“I don’t get a good feeling from this dish, Chef Cleo. It makes my mouth feel empty, like it wanted something more.” Well, Your Highness, I’ll put a different feeling into your mouth, and it will feel empty, ‘cuz I’ll knock your teeth out.

But I digress. When I think about the cultural uniformity of a bunch of culinary-school dropouts, all clamoring and nodding for a few thousand dollars because they’re all broke (“But I have to live in New York! I’m a chef!), I think about how that would play back home. I wonder how a cooking show, Rural America style, would look.

First, the logo would have an axe.

So imagine we’re in the “Dessert Round” of ‘Axed,’ Season 1. Imagine there are two contestants left. Imagine we join the oh-so-serious, cosmopolitan host, in progress, and he’s summarizing the first two rounds: appetizer and entree…

Host: “We’re here in the dessert round, featuring Chef Linda McMotherly and Chef Butch A-Roni (of Brainerd). It’s been a fierce battle, and both chefs have made serious missteps in the first two rounds. If you recall, the loser of the appetizer round was disqualified because she insisted that the judges eat “family style” instead of plating her dish on our lovely, modern, delightfully predictably obsolescent white, oversized plates, which she said wouldn’t fit in her dishwasher, anyway.

“Let’s look back at that appetizer round for our two remaining contestants:

Judge/Chef/Queen Chef Laura Cosmo-stein (Owner/Executive Narcissist of several restaurants in Manhattan, mainly for super-rich people, but one in the Bronx for merely rich people, which means she’s a totally, totally real person): “Chef Linda, I think you misinterpreted this dish. You will advance because one of your competitors brought us only a bag of chips and a tub of sour cream with some dried parsley, but still, this isn’t a salad.”

McMotherly: “Sure it’s a salad.”

Cosmo-stein: “It most certainly is not. It’s sickeningly sweet. It’s mostly marshmallow.”

McMotherly: “Right. Snicker salad.”

Enter Judge/Chef/King Boris HighRise (Owner/Chief Navel-Gazer at a Norwegian-Antarctic fusion steakhouse in LA): “But why the Mandarin oranges, Linda? Why?”

McMotherly: “For color. And so it’s not too sweet.”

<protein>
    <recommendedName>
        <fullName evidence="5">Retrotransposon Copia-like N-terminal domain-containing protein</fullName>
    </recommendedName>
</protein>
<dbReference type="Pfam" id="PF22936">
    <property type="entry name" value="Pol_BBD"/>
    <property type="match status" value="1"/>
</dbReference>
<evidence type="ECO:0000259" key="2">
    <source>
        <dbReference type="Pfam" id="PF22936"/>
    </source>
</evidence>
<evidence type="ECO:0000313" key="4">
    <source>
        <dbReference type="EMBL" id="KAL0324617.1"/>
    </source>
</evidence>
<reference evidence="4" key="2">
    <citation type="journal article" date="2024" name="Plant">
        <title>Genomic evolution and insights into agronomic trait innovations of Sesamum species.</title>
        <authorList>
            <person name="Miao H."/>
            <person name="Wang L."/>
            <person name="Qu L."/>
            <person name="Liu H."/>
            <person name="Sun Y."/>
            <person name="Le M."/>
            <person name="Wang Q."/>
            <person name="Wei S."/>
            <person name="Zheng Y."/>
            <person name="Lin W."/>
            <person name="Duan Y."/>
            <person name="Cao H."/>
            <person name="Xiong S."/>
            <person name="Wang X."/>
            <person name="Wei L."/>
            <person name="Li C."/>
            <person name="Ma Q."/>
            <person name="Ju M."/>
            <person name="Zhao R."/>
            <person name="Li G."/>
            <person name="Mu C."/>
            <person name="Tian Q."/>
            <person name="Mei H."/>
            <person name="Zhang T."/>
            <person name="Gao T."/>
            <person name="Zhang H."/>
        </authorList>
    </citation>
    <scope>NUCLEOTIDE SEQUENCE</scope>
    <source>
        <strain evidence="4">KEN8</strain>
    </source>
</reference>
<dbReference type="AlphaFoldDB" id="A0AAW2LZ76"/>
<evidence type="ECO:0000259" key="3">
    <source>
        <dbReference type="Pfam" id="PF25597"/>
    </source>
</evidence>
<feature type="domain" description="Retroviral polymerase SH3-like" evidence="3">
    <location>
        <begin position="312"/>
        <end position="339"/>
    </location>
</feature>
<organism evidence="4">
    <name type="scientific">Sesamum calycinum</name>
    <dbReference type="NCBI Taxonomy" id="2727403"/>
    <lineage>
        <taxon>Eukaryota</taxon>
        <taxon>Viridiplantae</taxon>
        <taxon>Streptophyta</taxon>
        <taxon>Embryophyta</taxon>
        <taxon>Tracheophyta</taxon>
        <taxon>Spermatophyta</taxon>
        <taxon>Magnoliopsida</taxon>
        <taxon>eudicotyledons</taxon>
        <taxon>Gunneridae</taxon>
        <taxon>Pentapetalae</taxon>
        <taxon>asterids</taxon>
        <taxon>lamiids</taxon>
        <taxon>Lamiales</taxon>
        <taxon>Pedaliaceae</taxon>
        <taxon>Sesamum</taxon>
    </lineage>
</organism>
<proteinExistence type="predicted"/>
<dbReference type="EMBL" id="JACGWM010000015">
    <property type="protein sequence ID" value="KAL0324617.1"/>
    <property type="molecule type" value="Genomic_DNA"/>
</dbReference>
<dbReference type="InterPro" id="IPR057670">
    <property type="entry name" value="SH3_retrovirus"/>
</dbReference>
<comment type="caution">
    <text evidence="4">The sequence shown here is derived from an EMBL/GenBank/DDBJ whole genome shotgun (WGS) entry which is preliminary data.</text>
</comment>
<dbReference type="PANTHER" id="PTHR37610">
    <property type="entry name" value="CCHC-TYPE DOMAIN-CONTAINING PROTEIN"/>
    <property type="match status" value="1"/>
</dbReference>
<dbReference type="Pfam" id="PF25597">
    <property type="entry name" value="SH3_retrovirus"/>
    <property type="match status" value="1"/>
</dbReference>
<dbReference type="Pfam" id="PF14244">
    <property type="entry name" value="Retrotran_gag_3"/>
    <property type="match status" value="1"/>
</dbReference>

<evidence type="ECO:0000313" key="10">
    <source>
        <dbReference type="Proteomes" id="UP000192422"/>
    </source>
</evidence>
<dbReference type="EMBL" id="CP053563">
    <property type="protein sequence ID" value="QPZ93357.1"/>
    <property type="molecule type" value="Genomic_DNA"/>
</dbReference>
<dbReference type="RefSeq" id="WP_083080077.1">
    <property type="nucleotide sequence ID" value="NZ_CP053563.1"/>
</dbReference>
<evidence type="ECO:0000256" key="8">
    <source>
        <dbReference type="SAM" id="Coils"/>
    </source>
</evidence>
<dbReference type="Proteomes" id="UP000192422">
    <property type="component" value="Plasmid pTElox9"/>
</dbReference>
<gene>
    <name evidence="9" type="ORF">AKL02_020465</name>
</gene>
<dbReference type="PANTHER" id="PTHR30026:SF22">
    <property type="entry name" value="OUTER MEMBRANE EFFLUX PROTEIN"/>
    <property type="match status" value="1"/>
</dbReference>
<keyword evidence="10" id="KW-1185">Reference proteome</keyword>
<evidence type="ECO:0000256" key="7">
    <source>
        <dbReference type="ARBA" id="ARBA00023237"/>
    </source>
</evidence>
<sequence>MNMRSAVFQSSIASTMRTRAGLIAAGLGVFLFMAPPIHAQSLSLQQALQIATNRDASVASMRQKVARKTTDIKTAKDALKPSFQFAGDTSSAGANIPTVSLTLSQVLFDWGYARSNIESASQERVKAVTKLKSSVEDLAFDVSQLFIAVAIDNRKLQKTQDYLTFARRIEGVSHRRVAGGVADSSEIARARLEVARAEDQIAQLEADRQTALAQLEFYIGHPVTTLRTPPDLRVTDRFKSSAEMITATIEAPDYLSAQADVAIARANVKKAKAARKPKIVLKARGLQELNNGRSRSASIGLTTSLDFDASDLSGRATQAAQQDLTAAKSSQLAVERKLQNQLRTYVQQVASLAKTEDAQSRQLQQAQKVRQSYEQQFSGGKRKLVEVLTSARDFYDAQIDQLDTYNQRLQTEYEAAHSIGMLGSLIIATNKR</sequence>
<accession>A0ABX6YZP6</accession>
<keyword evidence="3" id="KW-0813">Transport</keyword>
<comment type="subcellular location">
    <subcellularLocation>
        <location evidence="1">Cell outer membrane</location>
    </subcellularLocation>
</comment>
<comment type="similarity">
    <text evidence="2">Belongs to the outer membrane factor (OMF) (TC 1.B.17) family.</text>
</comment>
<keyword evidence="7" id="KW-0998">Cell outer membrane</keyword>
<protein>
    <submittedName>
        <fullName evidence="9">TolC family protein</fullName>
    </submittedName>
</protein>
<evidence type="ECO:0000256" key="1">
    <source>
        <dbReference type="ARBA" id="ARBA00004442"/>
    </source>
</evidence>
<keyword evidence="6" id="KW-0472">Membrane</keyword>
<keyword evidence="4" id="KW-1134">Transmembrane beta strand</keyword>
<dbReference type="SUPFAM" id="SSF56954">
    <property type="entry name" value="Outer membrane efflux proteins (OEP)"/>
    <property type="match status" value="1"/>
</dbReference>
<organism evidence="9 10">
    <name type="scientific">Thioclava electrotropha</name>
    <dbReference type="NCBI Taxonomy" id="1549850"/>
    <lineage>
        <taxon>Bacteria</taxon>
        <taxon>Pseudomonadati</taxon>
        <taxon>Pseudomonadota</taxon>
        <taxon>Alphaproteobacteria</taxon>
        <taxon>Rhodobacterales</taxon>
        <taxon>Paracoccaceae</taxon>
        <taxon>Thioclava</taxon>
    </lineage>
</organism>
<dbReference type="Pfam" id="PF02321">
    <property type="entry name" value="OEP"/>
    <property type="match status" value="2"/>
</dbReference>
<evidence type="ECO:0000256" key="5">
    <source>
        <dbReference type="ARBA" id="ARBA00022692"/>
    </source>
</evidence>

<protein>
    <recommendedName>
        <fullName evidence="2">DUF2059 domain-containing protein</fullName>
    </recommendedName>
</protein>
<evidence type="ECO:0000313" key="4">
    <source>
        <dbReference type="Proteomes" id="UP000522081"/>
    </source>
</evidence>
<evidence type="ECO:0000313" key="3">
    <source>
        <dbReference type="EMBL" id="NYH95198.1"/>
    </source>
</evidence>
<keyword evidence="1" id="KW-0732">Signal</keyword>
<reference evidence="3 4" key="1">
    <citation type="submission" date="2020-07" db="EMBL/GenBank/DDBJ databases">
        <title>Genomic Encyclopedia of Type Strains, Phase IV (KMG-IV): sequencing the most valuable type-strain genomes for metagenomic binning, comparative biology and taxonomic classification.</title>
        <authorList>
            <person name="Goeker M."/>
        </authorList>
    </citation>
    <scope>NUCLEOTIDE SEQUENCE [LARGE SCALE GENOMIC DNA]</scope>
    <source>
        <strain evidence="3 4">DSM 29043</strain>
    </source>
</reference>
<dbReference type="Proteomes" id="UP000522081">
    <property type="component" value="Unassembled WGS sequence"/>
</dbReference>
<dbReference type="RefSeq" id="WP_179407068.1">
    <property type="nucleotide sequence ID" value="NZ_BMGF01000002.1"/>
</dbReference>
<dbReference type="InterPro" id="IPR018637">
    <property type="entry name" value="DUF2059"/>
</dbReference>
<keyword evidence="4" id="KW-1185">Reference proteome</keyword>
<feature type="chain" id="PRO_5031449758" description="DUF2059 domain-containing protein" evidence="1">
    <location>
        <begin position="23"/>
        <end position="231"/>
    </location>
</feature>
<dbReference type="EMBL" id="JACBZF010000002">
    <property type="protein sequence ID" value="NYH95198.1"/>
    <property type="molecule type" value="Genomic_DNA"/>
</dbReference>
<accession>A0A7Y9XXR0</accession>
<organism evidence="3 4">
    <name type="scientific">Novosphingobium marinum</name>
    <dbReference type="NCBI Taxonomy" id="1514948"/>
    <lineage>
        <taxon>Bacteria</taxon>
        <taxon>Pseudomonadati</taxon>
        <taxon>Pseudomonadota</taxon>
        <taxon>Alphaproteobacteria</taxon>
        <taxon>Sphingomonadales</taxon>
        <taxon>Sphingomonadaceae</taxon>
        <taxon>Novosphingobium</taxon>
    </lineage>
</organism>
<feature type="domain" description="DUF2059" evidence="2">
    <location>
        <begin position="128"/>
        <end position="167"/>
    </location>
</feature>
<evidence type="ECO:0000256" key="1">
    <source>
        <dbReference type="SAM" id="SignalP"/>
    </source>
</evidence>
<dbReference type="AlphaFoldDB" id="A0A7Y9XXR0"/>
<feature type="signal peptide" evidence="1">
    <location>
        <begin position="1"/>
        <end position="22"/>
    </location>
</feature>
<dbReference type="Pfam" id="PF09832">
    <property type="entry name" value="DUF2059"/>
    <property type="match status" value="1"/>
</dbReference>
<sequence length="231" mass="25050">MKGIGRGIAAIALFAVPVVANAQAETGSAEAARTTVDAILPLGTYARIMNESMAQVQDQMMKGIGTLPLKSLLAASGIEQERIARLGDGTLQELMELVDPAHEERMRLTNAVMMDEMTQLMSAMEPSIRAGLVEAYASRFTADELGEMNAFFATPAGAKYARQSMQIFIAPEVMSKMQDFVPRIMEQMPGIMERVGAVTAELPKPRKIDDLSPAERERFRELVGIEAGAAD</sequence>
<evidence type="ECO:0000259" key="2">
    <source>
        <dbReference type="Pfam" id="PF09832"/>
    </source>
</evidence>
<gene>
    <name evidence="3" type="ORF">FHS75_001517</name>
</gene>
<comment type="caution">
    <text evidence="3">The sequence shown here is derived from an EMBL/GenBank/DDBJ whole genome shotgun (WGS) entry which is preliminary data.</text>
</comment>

Back to the host: “More of the same from Chef Butch A-Roni:”

A-Roni: “I have prepared for you today my famous Slim Jim Foy Grass.”

HighRise: “Do you mean ‘foie gras?'”

A-Roni: “Dunno. But you’re lucky, though, ‘cuz I didn’t see any jerky back there in that pantry of yours, but I had some in my truck. It’s not as cold as it is back home, but that means it mixed easier.”

Cosmo-stein: “But what are these chips? They’re very firm.”

A-Roni: “Oh, those were in my truck, too. Might be a bit stale. But I’m pretty sure I shook all the mouse shit off ’em.”

Cosmo-stein: (silence) “That’s a lovely camo apron, Chef Butch.”

A-Roni: “Thanks! I had to wear my blaze-orange one for de-boning this year, so it’s in the wash.”

Back to the host: “So this is it, the Dessert Round. First up, again, is Chef Linda.”

McMotherly: “I have prepared for you my homemade ‘stachio salad.”

Cosmo-stein: “Chef Linda, we talked about this. This is the Dessert Round. Is this a dessert salad, or a real salad?”

McMotherly: “Oh, this one’s more of a dessert salad, ‘cuz-a the ‘stachios.”

HighRise: “Wait, the what?”

McMotherly: “The ‘stachios. Nuts.”

HighRise: “There are pistachios in here? This is homemade? Where’d you get the pistachios?”

McMotherly: “They’re in the pudding packet, I think. Pretty sure, anyway.”

Cosmo-stein: “Why is it gray, then? I thought pistachios would be green.”

McMotherly: “That’s the Oreos. But I think you just had generic in the pantry, so I think it made the whole thing gray in the mixer.”

HighRise: “What is in this, exactly, besides the pistachio pudding and the Oreos?”

McMotherly: “Sweetened condensed milk.”

Cosmostein: (silence) “You call this ‘Pistach’–I mean, ‘Stachio Salad.”

McMotherly: “Yes.” (beaming)

Back to the host: “Thank you, Chef Linda. Chef Butch, it’s your turn.”

A-Roni: “Well, I don’ really eat dessert, so I prepared something sweet for you. Enjoy.”

HighRise: “It’s in this pitcher? And we’re supposed to pour it into these Solo cups?”

A-Roni: “Yup. I call ’em ‘beer-ritas.'”

Cosmo-stein: “Like ‘margaritas?’ There’s alcohol in this?”

A-Roni: “Uh-huh. Had it all in my truck. Coors and Cuervo. Can’t tell a difference. Just like triple sex.”

HighRise: “Did you just–nevermind.” (Drinks whole Solo cup.) “Winner. I’m going home.”

Axed. Listen up, Food Network: I’d watch that.



P. A. Jensen is editor of

He lives in northern Minnesota with his wife and son.